Posted by: Brian Masinick
on June 14, 2005 10:20 AM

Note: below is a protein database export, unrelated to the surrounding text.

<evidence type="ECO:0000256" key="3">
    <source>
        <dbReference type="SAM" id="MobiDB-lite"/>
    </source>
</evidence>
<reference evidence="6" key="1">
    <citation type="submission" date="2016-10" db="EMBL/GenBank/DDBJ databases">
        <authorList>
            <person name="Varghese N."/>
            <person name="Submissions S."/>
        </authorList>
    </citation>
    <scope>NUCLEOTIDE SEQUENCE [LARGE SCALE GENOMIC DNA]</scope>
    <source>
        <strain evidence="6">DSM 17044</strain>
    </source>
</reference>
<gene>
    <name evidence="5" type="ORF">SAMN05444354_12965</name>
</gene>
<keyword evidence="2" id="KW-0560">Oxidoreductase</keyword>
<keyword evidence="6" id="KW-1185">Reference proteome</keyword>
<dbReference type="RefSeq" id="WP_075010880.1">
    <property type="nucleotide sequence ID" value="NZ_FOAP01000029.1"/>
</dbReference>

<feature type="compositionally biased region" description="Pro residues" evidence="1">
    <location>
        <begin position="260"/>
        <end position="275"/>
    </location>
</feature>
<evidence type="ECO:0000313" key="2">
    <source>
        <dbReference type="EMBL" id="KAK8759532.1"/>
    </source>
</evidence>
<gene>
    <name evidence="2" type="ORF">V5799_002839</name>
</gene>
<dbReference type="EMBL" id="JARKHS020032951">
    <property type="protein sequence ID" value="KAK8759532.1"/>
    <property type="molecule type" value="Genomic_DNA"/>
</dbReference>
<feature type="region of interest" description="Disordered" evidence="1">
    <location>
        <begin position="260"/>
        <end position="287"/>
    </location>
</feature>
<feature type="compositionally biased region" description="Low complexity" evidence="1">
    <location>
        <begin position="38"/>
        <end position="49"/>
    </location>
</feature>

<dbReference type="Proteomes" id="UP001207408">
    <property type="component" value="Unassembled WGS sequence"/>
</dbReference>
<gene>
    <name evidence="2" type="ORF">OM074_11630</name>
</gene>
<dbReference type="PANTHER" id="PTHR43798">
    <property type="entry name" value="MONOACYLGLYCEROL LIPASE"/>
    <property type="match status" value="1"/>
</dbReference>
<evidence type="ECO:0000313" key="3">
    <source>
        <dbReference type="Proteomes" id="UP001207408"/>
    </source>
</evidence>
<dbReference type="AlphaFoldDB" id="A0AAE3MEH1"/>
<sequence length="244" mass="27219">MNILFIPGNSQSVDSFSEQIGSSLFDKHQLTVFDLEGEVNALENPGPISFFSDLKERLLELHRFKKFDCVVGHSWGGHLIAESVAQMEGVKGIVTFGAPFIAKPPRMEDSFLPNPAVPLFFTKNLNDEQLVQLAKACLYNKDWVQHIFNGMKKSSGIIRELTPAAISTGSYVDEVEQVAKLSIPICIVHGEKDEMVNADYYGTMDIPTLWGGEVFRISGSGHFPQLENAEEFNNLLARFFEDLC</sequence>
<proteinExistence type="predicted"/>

I don't think that Linus is at all threatened by these kinds of questions. He just sees the whole argument as fruitless. I happen to like using GNU/Linux software, probably for the same reasons that Torvalds wrote them. I'd agree that BSD probably focuses on certain things and does them very well, but from my vantage point, when I simply want to do the every day things that my work entails, (reading Email and Web pages to research information and keep up on correspondence), edit files, browse stuff, Linux seems to do it effortlessly. Does that suggest that I can't do such things with BSD based systems? Not at all, and I don't have anything against BSD based systems, either. In fact, most of my early UNIX experiences were on BSD based real UNIX systems (with somewhat less work on the original UNIX V6, V7, and later System V implementations). While I could (and can) do all the kinds of things that I can do on any of them, I can do them easier and with less effort on Linux software. I can download it, build it, install it, and use it in minutes with a four year old PC. The same PC generally works fine with other systems, but I can honestly tell you that I don't have to worry much about details when putting a commodity Linux desktop system together (unless I WANT to worry about details). In contrast, I generally MUST worry about details with a BSD based desktop system in order to get it to do what I want it to do. Once done, it's effective, but fiddling around (unless it's my job to fiddle around) just takes too much time. Yeah, once in a while, I do it "Just For Fun". Frankly, though, I have a family, and today they count more.